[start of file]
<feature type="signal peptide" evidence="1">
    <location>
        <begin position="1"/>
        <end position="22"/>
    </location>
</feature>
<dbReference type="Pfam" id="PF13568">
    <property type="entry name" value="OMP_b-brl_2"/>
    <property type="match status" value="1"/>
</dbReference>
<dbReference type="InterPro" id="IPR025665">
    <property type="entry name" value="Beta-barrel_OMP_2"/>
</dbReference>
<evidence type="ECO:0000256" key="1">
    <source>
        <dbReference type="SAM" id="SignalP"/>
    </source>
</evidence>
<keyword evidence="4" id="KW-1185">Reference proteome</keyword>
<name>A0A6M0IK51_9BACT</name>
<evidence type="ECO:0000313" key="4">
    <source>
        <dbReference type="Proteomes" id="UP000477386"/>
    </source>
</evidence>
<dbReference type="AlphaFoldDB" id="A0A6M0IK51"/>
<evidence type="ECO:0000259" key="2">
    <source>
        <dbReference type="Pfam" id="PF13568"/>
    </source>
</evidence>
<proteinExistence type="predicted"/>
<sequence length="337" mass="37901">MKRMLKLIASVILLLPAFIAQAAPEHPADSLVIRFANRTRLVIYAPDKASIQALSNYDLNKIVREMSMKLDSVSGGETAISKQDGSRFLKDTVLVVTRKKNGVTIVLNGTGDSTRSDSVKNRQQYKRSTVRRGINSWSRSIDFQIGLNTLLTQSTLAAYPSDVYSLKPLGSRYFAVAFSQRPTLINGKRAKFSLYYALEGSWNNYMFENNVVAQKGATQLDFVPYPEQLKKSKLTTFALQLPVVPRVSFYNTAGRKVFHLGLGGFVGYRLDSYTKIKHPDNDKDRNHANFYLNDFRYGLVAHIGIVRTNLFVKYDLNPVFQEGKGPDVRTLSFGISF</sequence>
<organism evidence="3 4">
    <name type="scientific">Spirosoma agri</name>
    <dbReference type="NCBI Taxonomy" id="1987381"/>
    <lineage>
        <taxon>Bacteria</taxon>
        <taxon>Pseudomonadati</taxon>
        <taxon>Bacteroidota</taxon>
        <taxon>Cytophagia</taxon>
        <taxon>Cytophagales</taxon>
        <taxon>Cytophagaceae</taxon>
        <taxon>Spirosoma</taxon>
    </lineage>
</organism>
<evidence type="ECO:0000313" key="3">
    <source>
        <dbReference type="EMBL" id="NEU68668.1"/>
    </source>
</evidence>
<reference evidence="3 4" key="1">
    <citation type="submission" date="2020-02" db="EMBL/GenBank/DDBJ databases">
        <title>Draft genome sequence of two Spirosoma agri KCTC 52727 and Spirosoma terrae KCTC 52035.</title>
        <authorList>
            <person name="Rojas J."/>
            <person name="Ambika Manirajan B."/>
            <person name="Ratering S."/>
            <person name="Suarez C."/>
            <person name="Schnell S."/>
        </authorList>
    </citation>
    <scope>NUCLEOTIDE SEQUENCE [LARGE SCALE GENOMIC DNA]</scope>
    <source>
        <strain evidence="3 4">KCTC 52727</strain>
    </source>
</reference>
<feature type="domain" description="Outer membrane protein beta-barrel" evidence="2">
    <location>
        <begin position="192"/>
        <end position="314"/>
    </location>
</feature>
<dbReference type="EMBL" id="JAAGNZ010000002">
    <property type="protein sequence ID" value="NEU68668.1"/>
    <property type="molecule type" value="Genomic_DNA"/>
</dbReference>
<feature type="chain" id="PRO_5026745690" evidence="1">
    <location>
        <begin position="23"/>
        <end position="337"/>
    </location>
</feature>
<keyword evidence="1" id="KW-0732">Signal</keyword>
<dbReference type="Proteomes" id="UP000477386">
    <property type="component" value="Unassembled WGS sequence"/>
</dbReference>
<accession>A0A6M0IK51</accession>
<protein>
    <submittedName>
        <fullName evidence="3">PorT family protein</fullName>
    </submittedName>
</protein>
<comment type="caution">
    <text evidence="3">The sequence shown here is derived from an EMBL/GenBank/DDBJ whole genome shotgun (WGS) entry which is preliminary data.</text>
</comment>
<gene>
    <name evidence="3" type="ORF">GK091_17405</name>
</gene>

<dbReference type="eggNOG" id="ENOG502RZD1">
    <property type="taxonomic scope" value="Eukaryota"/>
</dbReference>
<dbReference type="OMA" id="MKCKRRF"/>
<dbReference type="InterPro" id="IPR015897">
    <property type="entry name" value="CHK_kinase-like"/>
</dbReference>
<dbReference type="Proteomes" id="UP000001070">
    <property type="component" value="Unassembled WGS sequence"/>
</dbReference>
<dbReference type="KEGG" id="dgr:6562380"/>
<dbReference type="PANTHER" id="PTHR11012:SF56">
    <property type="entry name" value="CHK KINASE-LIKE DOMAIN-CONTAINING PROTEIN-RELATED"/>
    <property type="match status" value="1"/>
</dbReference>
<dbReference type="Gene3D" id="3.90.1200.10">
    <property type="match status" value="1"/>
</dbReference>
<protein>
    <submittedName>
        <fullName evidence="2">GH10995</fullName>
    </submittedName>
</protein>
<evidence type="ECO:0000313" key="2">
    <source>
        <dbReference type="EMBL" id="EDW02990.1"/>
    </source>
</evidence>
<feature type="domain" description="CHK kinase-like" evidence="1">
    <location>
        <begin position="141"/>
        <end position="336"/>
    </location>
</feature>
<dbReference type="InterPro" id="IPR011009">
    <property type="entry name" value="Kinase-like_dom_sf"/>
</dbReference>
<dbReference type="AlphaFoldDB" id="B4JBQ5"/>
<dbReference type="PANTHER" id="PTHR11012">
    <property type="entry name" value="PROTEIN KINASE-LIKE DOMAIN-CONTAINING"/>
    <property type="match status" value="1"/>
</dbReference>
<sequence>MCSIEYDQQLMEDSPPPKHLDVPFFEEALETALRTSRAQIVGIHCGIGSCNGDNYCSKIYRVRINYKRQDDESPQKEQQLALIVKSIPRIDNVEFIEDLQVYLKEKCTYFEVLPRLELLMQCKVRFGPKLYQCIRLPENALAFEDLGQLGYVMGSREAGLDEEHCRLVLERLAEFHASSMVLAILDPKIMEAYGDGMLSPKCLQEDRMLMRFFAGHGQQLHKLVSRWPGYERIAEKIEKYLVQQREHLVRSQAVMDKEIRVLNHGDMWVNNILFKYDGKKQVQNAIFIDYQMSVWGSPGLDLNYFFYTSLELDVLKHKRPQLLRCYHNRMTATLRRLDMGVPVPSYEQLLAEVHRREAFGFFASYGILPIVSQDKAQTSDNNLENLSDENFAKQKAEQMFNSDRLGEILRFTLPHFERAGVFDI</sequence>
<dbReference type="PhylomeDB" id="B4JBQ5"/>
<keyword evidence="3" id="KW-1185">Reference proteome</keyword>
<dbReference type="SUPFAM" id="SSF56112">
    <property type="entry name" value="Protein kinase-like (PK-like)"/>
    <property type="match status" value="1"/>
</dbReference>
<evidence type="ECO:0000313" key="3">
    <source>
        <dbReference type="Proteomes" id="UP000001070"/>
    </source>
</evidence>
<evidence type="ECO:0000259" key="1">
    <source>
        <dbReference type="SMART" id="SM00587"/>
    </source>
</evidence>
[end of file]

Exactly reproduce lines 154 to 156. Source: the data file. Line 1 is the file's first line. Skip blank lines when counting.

<evidence type="ECO:0000259" key="1">
    <source>
        <dbReference type="SMART" id="SM00587"/>